On September 28, 1978, and October 6, 1978, nearly identical statements were made on both the House and Senate floors, respectively, outlining the agreement of the two bodies on the final language for the bill. See 124 Cong. Rec. 32392, 32413-32414 (Rep. Edwards), reprinted in part in 11 U.S.C. section 505 as Historical and Revision Notes ≈ Legislative Statements, at 71 (1988) (legislative statements). (Senator DeConcini's statements from the Senate Floor can be found at 124 Cong. Rec. S17406, S17426-17428, reprinted in 1978 U.S. Code Cong. & Admin. News 6505, 6559-6562.) Although the House rejected for parliamentary reasons a request by the Senate for a conference, see 124 Cong. Rec. S17404, the legislative statements cited above are in the nature of a conference report and will be treated as such herein. 1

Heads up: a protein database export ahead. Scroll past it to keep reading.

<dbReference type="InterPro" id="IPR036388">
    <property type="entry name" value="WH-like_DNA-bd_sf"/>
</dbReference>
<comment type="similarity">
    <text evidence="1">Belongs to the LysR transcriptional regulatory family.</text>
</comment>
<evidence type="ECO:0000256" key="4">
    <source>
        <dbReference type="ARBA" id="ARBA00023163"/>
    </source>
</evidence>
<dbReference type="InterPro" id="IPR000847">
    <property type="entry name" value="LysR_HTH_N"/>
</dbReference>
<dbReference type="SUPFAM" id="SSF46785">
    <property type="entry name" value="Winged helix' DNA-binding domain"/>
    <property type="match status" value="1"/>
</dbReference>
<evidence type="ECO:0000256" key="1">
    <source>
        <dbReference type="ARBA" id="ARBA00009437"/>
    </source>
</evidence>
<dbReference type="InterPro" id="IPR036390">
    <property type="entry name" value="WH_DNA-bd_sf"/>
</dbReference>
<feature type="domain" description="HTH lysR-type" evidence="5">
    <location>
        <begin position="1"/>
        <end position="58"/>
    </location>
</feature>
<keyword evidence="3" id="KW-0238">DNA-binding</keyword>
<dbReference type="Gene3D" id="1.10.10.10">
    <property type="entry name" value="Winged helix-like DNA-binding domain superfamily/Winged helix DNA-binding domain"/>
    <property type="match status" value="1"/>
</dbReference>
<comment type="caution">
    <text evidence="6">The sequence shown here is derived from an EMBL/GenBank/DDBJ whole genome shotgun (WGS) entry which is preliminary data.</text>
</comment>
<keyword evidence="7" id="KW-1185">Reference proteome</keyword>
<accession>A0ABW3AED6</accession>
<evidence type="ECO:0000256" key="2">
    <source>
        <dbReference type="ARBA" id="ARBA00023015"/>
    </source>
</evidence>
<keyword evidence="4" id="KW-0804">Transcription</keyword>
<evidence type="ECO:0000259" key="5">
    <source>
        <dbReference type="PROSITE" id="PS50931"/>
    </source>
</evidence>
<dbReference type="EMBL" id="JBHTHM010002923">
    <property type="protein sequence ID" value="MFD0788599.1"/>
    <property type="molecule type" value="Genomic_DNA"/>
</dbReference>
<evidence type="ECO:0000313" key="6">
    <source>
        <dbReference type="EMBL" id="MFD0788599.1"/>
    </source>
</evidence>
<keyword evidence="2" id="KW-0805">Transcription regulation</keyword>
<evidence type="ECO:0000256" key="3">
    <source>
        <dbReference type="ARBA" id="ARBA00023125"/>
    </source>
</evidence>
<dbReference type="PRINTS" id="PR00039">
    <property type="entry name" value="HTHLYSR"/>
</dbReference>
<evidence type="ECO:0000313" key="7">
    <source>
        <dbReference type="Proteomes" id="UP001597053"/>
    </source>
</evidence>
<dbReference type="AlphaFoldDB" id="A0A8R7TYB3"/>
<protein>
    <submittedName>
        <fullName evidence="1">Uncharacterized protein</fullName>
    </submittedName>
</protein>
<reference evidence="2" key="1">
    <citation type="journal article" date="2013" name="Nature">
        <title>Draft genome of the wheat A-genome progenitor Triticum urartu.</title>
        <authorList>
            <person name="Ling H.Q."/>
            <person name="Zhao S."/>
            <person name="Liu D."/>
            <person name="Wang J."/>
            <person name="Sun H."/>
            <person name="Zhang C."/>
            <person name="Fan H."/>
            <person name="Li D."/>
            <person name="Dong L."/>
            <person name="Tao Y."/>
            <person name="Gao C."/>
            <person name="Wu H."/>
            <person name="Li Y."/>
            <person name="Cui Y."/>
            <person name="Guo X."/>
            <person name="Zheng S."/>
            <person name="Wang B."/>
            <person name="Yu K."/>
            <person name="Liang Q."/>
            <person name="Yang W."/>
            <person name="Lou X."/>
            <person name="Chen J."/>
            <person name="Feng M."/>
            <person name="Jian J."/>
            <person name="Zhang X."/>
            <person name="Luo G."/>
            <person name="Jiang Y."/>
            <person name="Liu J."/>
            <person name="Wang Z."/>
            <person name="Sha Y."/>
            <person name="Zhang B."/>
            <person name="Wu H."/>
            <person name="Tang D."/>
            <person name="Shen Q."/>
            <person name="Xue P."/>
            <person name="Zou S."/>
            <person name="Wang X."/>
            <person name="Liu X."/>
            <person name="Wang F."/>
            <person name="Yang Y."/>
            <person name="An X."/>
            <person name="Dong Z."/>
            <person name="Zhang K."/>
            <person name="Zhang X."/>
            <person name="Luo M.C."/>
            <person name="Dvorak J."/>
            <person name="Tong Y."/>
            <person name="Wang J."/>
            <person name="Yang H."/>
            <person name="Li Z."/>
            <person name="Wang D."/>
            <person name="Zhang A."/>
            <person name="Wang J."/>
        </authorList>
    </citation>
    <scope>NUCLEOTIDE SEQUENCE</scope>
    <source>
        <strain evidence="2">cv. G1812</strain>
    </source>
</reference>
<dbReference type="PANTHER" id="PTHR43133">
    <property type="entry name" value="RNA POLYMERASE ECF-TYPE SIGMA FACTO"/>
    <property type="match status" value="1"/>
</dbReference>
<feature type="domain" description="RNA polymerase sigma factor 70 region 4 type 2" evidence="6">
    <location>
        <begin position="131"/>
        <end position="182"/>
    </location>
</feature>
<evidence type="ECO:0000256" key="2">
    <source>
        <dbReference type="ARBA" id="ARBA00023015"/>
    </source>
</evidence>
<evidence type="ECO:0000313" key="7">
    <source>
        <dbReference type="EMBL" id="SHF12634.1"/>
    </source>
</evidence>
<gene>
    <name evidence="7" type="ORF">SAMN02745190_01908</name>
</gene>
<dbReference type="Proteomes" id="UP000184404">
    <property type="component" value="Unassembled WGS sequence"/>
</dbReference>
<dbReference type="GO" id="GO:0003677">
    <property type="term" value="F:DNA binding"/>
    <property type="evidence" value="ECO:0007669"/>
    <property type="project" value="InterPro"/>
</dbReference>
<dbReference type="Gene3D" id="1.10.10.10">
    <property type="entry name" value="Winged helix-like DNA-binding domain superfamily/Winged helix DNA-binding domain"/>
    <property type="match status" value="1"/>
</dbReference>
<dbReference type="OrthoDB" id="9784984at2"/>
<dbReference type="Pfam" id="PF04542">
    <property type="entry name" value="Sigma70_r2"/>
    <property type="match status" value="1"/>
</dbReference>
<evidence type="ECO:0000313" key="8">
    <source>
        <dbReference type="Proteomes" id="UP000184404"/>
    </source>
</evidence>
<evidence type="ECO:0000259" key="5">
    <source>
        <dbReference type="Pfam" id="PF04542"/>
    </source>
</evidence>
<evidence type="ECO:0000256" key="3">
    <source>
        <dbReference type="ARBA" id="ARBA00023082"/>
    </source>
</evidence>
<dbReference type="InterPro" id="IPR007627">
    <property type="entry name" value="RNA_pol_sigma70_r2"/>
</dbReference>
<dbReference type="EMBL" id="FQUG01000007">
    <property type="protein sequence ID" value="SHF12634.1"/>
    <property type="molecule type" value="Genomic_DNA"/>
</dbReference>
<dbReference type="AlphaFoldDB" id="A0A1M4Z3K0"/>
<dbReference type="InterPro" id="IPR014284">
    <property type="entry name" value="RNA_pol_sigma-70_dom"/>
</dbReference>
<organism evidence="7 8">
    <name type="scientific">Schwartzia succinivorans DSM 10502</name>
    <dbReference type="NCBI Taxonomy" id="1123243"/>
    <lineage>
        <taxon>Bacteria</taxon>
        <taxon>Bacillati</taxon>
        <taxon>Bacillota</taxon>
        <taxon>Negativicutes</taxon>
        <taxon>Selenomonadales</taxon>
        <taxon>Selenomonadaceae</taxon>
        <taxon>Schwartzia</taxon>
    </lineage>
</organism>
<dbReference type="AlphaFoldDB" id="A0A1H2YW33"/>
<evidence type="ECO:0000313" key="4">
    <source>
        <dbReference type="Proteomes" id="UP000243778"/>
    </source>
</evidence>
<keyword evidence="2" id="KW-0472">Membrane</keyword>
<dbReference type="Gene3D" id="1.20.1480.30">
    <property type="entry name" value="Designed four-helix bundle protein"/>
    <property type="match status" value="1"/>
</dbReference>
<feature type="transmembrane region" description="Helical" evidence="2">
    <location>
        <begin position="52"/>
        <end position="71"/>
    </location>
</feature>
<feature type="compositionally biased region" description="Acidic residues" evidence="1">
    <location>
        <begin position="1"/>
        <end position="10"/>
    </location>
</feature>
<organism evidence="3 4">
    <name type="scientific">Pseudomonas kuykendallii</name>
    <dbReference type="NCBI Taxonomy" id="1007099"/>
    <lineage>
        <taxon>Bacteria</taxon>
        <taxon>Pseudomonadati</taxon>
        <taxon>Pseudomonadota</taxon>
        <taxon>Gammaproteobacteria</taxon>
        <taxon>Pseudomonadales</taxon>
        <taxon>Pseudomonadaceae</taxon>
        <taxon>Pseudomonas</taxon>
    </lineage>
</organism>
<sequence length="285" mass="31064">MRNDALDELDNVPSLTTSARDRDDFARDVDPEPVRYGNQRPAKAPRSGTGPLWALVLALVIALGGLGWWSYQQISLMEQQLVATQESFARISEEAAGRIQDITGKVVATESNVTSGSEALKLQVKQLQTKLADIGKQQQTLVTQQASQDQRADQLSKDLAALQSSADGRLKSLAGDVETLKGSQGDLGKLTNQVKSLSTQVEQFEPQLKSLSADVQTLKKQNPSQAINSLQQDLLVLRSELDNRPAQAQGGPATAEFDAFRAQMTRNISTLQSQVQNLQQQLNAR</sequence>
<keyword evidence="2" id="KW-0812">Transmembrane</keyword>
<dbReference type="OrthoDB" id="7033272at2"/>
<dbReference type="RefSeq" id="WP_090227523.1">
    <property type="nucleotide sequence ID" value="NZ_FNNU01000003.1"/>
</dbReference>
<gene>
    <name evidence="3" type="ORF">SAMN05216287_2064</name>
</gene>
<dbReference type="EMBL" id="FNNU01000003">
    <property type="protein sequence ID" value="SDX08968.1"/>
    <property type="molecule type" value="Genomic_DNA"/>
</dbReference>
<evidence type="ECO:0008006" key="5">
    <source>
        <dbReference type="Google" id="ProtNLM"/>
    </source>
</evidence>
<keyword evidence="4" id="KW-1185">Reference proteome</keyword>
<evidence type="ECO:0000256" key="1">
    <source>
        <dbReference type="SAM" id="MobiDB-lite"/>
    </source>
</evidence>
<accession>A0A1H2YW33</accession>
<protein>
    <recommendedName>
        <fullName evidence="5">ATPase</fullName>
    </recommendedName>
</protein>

1 For a further explication of the efficacy of floor statements and "colloquies" as legislative history, see Glass v. Commissioner, 87 T.C. 1087, 1168-1169 (1986), affd. sub nom. Dewees v. Commissioner, 870 F.2d 21 (1st Cir. 1989), affd. sub nom. Friedman v. Commissioner, 869 F.2d 785 (4th Cir. 1989), affd. sub nom. Keane v. Commissioner, 865 F.2d 1088 (9th Cir. 1989), affd. sub nom. Ratliff v. Commissioner, 865 F.2d 97 (6th Cir. 1989), affd. sub nom. Killingsworth v. Commissioner, 864 F.2d 1214 (5th Cir. 1989), affd. sub nom. Kirchman v. Commissioner, 862 F.2d 1486 (11th Cir. 1989), affd. sub nom. Yosha v. Commissioner, 861 F.2d 494 (7th Cir. 1988), affd. sub nom. Herrington v. Commissioner, 854 F.2d 755 (5th Cir. 1988), affd. sub nom. Kielmar v. Commissioner, 884 F.2d 959 (7th Cir. 1989), affd. without published opinion sub nom. Lee v. Commissioner, 889 F.2d 1090 (8th Cir. 1989).